Douglas Motorcycles Dragonfly (1956)
Vehicle descriptionAn extensively redesigned flat twin replaced Douglas's earlier models in 1955. Known as the Dragonfly, the newcomer featured a revised engine with stronger crankcase, single carburettor, alternator electrics and coil ignition. The duplex swinging-arm frame employed conventional Girling dampers in place of the preceding torsion bar set-up, while the old Radiadraulic front fork was dropped in favour of an Earles-type leading-link arrangement. The large headlamp nacelle extending back to the five-gallon fuel tank was another distinctive feature. Douglas's final model, the Dragonfly did not receive the development it deserved, production ceasing in March 1957 following the company's take-over by Westinghouse. Classic Bike magazine tested a Dragonfly in 1982, finding that although its top speed (79mph estimated) was down when compared to more modern machinery, it nevertheless offered remarkable grip and surefootedness in tricky conditions. Its 3.25-gallon tank and fuel consumption of around 80 miles per gallon attracted favourable comment too. This example was completely restored by the current owner over approximately a four-year period, commencing in 2003, and has covered only some 1,200-or-so miles since completion. New main and big-end bearings, valve guides and a complete gear cluster were supplied by the Douglas owners' club, and the rebuilt engine was fitted with Honda pistons and a Lucas distributor, the latter replacing the inferior Miller original. After completion the Dragonfly was featured in The Classic Motorcycle magazine (May 2009 edition, copy article available).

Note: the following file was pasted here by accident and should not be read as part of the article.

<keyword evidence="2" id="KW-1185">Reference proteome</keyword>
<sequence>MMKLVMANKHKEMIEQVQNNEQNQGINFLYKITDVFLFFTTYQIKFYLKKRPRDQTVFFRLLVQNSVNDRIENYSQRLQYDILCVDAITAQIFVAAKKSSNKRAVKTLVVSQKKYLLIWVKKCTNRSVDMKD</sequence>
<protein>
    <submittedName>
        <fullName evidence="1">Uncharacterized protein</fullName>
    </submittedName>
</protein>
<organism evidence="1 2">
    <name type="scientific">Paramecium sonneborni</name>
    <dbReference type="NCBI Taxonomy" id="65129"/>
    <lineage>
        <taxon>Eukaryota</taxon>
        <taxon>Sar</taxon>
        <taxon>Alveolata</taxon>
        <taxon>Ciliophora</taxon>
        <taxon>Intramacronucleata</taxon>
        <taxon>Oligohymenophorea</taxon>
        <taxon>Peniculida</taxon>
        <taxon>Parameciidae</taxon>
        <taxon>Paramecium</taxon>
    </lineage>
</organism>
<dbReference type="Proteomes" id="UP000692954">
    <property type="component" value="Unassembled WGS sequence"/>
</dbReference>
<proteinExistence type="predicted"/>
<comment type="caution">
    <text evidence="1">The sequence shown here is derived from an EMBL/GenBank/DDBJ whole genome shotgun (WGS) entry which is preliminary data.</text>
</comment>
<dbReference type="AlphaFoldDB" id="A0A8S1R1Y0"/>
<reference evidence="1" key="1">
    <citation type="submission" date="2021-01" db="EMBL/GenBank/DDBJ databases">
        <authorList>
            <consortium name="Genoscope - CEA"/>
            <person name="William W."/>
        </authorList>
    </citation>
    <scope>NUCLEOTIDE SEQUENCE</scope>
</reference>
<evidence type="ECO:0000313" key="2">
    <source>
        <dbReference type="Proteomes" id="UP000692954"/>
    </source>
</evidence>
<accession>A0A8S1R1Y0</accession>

|Registration no:||686 XUG|